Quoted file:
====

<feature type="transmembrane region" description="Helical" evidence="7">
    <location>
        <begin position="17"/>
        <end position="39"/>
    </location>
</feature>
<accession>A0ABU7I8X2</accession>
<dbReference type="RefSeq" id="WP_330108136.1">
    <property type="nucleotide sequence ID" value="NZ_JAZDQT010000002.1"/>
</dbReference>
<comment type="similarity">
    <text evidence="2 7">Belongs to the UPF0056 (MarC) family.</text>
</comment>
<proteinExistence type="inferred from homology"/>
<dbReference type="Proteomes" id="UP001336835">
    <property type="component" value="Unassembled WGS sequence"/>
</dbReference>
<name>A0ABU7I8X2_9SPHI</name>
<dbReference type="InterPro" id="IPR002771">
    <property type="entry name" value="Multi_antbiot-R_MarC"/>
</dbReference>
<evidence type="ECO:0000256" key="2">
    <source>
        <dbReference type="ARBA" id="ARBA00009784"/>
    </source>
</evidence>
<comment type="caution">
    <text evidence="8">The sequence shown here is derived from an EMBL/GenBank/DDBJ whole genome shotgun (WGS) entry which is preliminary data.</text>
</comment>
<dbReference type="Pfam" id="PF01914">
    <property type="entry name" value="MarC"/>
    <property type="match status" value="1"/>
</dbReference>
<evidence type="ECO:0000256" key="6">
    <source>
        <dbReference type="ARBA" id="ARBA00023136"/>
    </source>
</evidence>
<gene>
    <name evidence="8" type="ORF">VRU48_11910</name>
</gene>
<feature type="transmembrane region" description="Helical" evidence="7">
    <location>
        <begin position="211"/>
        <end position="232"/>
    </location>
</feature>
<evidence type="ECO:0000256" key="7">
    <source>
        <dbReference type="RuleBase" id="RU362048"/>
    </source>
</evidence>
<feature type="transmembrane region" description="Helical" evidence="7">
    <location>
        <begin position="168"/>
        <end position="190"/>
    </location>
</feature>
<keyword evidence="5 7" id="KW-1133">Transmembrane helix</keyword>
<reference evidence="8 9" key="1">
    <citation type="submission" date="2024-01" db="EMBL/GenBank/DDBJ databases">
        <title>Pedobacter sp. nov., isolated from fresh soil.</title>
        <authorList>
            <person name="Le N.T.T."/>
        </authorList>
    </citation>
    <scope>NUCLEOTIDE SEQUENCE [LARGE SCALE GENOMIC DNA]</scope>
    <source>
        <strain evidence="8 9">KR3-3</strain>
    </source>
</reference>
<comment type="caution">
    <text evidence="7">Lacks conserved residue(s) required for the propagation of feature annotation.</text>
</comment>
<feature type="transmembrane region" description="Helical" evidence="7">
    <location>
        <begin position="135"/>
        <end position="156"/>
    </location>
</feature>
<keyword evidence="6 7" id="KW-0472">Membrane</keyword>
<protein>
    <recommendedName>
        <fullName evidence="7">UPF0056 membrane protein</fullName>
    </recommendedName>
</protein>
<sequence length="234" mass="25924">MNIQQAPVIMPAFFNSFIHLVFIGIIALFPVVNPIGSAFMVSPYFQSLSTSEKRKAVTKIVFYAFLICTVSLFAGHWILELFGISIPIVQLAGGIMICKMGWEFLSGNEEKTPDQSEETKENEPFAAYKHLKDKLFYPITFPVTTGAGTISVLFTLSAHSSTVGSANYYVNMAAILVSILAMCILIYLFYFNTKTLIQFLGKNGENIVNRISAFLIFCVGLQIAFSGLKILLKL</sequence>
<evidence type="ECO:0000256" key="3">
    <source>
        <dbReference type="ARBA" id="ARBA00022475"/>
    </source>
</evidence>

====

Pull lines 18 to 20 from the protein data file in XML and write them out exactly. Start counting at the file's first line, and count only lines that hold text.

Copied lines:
<name>A0ABU7I8X2_9SPHI</name>
<dbReference type="InterPro" id="IPR002771">
    <property type="entry name" value="Multi_antbiot-R_MarC"/>